How accurate is the Yuka app?

Madelaine Vikse

The Yuka app ranks products from bad to great, based on product ingredients (Madelaine Vikse | Northern Star)

It can be difficult to know and understand what ingredients are in food and cosmetics. Beyond that, it’s even more about trying to tell the good chemicals from the bad ones without spending hours researching each product. The Yuka app was created to make this task easier for anyone looking to improve their diet or their skin.

Yuka was created in 2017 by Benoit Martin, François Martin and Julie Chapon. Once downloaded, users can scan the barcode of any food or cosmetic product and the app will rate the item out of 100. According to Yuca’s website, food products are scored as follows: “The nutritional quality is 60% of the score. The presence of additives represents 30% of the score. The organic dimension is 10% of the score. For cosmetics, the website says: “Ingredients are categorized into four risk categories: no risk (green dot), low risk (yellow dot), moderate risk (orange dot) and dangerous (red dot).

Researcher Bastien Soutjis delves into many aspects of the app by interviewing, observing the app, and conducting his own research to determine the effects his results will have on consumers. Although the app is being marketed in a positive light, Soutjis said in his to research that “the designers’ ethical considerations embodied in these apps are based on an arbitrarily decided method (by the creators) resulting in an amalgamation of expert advice and available product information”. It’s worth keeping this in mind when using the app, as it may not be 100% accurate.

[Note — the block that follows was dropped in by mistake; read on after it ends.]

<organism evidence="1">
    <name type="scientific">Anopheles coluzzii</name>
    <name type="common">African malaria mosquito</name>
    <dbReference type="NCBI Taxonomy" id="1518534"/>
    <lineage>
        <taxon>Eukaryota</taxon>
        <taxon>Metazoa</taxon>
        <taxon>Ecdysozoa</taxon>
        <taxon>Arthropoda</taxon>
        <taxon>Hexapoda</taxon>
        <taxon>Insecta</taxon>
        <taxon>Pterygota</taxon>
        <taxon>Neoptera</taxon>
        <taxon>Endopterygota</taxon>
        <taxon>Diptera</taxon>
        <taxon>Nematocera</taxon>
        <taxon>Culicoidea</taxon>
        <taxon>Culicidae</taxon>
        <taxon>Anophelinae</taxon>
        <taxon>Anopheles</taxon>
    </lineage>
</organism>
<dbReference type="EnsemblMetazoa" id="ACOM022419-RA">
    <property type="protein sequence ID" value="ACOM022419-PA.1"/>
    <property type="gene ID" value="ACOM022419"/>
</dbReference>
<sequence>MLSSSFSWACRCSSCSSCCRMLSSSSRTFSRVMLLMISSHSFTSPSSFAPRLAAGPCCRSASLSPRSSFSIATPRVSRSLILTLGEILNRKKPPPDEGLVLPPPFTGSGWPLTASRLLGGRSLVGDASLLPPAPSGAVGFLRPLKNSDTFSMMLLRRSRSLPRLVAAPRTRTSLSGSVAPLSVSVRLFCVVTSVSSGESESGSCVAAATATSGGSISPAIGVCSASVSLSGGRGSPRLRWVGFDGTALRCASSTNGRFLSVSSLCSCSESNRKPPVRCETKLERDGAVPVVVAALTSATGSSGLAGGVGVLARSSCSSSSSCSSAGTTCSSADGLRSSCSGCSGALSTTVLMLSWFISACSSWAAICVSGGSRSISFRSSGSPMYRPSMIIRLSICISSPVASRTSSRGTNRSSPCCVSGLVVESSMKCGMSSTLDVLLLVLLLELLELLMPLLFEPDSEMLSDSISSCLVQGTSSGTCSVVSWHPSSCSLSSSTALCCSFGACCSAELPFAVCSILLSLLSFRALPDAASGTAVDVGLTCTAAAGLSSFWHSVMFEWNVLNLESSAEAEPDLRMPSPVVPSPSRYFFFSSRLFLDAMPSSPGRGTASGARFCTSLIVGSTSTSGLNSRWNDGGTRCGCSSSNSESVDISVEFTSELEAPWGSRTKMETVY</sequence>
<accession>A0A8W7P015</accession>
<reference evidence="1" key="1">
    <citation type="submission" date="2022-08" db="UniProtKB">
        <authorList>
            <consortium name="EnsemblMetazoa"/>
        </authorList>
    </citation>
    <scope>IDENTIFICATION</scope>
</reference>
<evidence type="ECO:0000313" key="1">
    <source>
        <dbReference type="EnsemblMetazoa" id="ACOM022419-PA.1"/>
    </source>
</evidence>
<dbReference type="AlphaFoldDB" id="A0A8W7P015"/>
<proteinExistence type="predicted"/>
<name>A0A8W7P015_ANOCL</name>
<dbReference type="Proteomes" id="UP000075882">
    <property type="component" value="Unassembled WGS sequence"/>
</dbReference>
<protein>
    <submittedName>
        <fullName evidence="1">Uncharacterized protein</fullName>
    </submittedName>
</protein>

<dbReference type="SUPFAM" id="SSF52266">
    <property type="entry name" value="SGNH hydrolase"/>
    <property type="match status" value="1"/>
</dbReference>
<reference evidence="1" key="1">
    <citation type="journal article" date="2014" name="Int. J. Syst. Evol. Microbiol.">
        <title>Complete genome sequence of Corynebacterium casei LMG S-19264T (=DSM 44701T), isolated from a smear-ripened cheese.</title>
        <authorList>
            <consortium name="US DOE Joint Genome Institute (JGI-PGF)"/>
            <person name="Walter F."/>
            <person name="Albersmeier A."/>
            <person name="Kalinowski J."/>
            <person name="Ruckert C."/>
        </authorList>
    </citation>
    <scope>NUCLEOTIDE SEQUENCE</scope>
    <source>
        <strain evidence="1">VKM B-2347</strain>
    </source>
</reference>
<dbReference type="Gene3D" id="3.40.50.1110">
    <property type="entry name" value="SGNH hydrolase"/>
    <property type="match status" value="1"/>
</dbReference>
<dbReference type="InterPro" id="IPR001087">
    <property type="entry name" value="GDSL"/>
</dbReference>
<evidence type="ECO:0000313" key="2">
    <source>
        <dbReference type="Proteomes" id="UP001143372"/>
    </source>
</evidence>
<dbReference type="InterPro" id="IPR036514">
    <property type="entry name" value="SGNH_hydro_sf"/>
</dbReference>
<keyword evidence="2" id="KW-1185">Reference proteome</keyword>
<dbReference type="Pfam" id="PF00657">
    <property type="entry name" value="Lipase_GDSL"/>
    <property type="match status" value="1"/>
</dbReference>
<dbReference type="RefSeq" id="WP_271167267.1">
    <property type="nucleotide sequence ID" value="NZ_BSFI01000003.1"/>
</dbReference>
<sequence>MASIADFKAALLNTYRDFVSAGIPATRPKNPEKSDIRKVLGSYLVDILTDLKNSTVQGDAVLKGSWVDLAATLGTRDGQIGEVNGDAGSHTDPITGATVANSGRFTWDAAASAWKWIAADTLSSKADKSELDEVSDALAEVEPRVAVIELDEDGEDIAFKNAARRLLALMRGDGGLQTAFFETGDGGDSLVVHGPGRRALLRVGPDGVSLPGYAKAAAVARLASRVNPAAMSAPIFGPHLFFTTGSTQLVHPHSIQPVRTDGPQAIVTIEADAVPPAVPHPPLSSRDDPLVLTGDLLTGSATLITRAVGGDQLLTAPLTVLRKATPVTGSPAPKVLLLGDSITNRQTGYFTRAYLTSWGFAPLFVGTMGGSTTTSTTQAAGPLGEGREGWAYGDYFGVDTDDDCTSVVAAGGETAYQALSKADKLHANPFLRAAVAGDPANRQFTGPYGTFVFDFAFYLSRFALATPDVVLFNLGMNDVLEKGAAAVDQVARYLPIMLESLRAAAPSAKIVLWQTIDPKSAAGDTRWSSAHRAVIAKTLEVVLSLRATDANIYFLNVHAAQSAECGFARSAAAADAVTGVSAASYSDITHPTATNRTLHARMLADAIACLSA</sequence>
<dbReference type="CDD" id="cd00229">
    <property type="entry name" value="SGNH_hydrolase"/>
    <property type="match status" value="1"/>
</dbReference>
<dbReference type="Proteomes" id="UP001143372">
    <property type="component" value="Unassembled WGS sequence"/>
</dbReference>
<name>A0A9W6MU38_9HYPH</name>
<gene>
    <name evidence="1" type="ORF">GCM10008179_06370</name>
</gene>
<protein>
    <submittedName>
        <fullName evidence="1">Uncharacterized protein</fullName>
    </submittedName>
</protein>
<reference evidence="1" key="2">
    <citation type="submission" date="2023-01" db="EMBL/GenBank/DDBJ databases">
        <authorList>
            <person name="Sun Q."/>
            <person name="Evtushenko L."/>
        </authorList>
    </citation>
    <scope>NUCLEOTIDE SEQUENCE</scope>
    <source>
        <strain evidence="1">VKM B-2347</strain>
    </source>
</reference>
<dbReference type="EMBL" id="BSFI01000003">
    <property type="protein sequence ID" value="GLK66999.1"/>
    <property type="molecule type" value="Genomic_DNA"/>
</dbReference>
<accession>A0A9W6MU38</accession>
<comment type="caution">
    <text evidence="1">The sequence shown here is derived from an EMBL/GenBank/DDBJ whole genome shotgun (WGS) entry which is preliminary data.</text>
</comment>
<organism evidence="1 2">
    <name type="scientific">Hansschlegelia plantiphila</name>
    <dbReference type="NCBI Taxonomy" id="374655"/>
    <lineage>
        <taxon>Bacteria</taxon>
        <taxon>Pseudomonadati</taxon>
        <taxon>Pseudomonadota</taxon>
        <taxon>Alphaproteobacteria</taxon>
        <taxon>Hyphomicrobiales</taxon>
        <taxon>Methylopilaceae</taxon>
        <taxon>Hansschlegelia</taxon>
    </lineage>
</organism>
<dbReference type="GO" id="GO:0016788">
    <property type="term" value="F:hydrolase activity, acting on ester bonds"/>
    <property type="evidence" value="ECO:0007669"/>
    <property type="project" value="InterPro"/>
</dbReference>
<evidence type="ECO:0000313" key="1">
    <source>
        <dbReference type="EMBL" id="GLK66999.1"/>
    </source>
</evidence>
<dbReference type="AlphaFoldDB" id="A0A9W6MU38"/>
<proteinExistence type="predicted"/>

The creators take pride in the unbiased results of every scannable product and provide consumers with a gratifying feeling when a product they own is deemed “good”. The application can be beneficial, but it should not be used above the recommendations of professionals, even if an item is labeled as bad.

“Everything I scanned was ‘wrong,'” said Corinn Schusteff, a math student at NIU. “What was shocking was that the skincare products I was scanning were products recommended by my dermatologist, so I started to feel like maybe the application wasn’t right or I was wondering what they were basing the rating on.”

The Yuka app can be a fun and eye-opening way to discover healthier foods and skincare products, but consumers should do some extra research before tossing out their “bad” products.